Friday, 26 April 2013

What is Good Writing?

As I'm thinking about which project to work on next and begin to work on getting over the hump that is starting a new project, which I'll work through eventually, I thought I'd talk about what makes good writing in my view.

These days, the internet is full of people always ready to lend a 'helping' hand and 'guide' you with your writing. People also seem to think there's a magical formula that guarantees success. And said formula normally involves following generic 'rules' that someone, at one point or another, spouted. What is forgotten is that these rules are all advice and they are simply something that works for the author in question. There's nothing worse than a novice writer trying to pass all of the things such as 'show, don't tell' etc. off as rules either.

So, I'm here to tell you that there's no magic formula for success. And to tell you that when someone starts mentioning rules, you are to discard the notion that rules exist.

Actually, there is one rule that exists. What is it? Do your best to make sure the reader gets something from your book, even if they don't particularly enjoy the story.

That's the only rule there is that needs to be followed. Even grammatical rules can be bent. Grammar is just a tool for communicating and where one places a comma, as an example, will be subjective a lot of the time.

Right, so what makes good writing?

I believe it's one thing. The ability to make readers feel something other than 'this is shit'. Even if someone doesn't enjoy your story, I'd still consider it a job well done if the person felt something for the characters etc. or questioned things.

See, what people don't tell you when they're spouting all this stuff about rules is that you can follow every guideline out there and still end up with a polished piece of crap. For instance, I'm not sure this is a piece of advice that is passed around often at all, but have you heard that short stories are supposed to only have one point of view character? I've seen it mentioned once at the very least. Though I think the words used were mostly 'they generally have one point of view character only'.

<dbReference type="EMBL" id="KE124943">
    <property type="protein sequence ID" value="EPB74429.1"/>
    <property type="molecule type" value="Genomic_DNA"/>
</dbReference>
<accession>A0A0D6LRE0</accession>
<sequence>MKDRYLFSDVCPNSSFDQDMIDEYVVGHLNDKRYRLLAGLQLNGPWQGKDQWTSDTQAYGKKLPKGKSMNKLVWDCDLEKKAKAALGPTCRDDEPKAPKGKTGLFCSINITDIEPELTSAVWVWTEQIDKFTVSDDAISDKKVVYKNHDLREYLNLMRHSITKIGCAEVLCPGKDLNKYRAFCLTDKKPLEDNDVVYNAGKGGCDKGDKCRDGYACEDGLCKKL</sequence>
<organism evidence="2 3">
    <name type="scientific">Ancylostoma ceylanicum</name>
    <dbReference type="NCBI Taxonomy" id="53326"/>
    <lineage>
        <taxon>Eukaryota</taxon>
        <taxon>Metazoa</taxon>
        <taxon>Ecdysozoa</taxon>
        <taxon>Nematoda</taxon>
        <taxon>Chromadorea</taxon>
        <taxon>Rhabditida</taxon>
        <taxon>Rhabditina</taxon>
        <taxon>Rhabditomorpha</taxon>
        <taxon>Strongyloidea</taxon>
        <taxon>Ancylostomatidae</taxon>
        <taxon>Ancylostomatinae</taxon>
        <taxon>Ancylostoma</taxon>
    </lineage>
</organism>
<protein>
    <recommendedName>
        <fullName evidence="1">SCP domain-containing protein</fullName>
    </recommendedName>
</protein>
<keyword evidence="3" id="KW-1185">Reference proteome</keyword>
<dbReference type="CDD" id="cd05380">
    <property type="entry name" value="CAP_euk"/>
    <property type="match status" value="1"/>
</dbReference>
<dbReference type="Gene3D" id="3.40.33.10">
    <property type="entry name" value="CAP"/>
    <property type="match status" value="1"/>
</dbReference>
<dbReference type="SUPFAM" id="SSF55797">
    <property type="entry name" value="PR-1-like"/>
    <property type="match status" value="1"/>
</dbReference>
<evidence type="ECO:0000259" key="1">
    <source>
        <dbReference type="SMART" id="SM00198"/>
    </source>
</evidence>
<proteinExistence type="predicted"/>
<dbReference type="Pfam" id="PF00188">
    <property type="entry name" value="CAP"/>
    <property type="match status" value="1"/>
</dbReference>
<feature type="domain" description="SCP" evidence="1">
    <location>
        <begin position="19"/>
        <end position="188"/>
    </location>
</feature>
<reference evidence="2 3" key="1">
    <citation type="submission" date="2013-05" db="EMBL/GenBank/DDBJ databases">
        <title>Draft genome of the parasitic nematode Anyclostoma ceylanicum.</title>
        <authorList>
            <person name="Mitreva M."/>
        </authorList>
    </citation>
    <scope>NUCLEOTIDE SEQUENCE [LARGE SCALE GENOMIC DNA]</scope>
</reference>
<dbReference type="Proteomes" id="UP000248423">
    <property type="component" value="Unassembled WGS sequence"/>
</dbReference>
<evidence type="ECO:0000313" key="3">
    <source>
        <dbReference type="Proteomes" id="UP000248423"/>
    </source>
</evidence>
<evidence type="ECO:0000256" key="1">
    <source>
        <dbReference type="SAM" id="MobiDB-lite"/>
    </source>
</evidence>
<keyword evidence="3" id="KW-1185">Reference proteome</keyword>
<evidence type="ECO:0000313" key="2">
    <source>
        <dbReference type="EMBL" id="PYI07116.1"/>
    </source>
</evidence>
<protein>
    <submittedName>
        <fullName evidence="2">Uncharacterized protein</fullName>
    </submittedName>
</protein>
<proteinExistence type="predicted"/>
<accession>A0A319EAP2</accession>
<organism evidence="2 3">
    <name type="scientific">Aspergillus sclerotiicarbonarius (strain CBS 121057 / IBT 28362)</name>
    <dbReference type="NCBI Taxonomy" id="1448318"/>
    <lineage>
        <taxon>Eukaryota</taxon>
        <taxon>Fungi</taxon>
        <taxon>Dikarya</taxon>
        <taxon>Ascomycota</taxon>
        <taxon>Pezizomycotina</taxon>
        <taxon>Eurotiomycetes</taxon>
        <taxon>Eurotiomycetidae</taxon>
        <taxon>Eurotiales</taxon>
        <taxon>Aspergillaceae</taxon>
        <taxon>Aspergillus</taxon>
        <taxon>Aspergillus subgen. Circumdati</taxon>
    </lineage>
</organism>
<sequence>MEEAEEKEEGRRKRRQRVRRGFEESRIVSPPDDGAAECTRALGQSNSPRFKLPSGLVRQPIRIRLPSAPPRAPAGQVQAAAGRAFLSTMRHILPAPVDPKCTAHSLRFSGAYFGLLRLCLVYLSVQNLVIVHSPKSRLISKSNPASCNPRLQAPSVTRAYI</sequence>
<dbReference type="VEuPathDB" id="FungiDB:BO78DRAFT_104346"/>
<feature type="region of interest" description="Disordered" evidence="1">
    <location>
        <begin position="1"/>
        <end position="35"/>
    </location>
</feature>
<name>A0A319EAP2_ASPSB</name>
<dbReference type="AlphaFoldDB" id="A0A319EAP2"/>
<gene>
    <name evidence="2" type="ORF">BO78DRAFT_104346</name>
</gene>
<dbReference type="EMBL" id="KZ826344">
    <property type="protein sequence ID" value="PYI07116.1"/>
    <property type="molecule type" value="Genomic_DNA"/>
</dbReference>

Anyway, I don't subscribe to that notion. A short story is between 1,000 - 7,500 words and my short that was recently published is 3,597 words. In that story, I change point of view 'three' times. And there are six scene 'breaks' overall in the narrative.

Next, let me show you something of mine that breaks grammatical rules. Please note it is very rough, hasn't been edited really and will not be published. If it ever is, the story will be rewritten.

I walked out into the yard, area miserable an wet. Teens stood all around. With back against wall, I watched an it seemed like they'd not noticed me. Or that they'd grown bored of me. Found myself hoping. Would life be easier now?

I looked down. Been noticed. Had hoped too soon. Any moment now.

'Oi, fatty!' yelled mister popular.

Kept head down. But the yell came again. Closer. 'Talk to me when I speak to you, fatty.'


'No?' Heard him laugh. Shoved. Head banged against wall. I winced. Didn't fight back. Didn't look at him. 

Then leant forward, after being hit in stomach. Could hear laughing again. Then a teacher shouting. 'You're lucky, fatty.'

Found breathing hard, but was glad. He ran off an teacher helped me up. 

The above piece I wrote in an effort to accurately capture how someone who's slow or mentally ill might think. The punctuation marks on 'an' to show a letter was missing were left off intentionally as well. And the sentences are choppy to try and capture the character's thought processes. I think the words 'mister popular' took me the longest to write. I think I must have sat there for about twenty minutes, thinking about how the person would be referred to.